Purchase this article with an account.
M.M. Walsh, G. Malek, P. Saloupis, P.M. Sullivan, B. Mace, D.E. Schmechel, C.B. Rickman, D.W. Rickman; Apolipoprotein (APOE) Allelic Expression, Advanced Age, and Diet Contribute to Atrophic Degenerative Changes in Retinal Ganglion Cells and Optic Nerve in a Mouse Model: Predictors of Severity of Glaucoma? . Invest. Ophthalmol. Vis. Sci. 2005;46(13):1241.
Download citation file:
© ARVO (1962-2015); The Authors (2016-present)
Purpose: To determine if known risk factors for Alzheimer's disease (AD): APOE genotype, advanced age, and diet, contribute to atrophic degenerative changes in retinal ganglion cells and the optic nerve. Methods: We used transgenic mice with targeted replacement of the mouse apoE gene with one of three human alleles, E2, E3, OR E4 under control of mouse apoE regulatory elements. Eighty wk old mice were fed a high–fat, cholate–enriched (to increase cholesterol absorption) diet for 8 wk. After euthanasia, blood samples were collected, and eyes and optic nerves were processed for immunohistochemistry with antibodies to glial fibrillary acidic protein (GFAP), mitogen–activated protein kinase (MAPK), tau protein, phosphorylated tau (AT8), or phosphorylated 200 kD neurofilament protein (P–NFP). Results: Blood analysis showed differential serum cholesterol levels both pre– and (post)–diet: E2 175 (275) mg/dl, E3 50 (150), E4 75 (200) mg/dl. E2 animals have intrinsic hyperlioproteinemia. Approximately 25% of E4 animals displayed morphological and immunohistochemical changes consistent with neurodegeneration. Analysis of optic nerves revealed a collagenous increase in the thickness of the endothelial cell basement membranes in some E4 animals and a marked increase of GFAP immunoreactivity was noted in optic nerve astrocytes and retinal Muller cells. In addition, ganglion cells in some E4 animals displayed punctate, cytoplasmic MAPK and AT8 immunoreactivity. Finally, some E4s showed increased immunostaining for P–NFP in ganglion cells bodies, dendrites, and proximal axon segments in the nerve fiber layer and optic nerve head. No appreciable immunostaining was observed in E2 or E3 retinas or optic nerves. Conclusions: E4 animals displayed ocular pathologies similar to those seen in AD.These include alterations at the level of the blood–brain barrier in the optic nerve, accumulation of glial filaments at the optic nerve head, and abnormal accumulation of phosphorylated filaments in ganglion cell bodies and dendrites. Changes in these structures, known to be altered in glaucoma, suggest that known risk factors, independent of intraocular pressure, may underlie the severity of glaucomatous damage.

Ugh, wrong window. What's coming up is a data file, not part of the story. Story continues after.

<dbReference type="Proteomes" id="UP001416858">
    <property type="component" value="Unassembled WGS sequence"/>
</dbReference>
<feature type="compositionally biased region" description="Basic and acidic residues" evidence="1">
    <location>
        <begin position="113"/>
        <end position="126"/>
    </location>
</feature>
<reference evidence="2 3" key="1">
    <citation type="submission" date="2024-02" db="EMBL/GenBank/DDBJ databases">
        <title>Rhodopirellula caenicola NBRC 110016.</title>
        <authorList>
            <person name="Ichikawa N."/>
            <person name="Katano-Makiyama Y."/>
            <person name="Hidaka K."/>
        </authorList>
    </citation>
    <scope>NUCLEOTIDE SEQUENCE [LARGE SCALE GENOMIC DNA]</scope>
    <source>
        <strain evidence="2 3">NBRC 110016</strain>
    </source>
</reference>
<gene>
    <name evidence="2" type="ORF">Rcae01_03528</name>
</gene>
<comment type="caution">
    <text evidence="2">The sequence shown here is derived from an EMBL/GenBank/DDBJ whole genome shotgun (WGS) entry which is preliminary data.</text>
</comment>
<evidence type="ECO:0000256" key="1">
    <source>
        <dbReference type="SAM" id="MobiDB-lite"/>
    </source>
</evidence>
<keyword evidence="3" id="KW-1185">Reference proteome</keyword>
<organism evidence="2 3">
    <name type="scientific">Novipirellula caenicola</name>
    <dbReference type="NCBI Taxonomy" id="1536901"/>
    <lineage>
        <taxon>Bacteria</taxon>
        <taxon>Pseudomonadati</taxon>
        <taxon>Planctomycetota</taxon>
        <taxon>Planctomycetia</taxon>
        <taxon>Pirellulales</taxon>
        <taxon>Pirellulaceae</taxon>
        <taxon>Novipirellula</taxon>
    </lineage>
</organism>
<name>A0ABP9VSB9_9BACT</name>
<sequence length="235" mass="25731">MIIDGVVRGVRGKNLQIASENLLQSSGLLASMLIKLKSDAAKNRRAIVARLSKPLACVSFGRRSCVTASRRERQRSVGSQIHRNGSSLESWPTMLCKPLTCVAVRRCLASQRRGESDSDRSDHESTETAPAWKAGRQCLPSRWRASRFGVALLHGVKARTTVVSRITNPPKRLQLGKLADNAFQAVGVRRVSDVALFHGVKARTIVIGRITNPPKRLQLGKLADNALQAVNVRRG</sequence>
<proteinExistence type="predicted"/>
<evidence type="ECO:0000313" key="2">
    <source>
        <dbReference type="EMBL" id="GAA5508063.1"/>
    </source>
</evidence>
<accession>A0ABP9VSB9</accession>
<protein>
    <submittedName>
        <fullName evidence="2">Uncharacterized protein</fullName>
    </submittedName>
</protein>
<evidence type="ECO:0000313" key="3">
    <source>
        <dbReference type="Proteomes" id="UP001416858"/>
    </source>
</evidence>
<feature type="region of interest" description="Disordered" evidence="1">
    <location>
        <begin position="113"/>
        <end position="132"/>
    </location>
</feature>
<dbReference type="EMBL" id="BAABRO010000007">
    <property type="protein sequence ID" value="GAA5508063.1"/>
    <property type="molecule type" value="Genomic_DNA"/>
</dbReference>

This PDF is available to Subscribers Only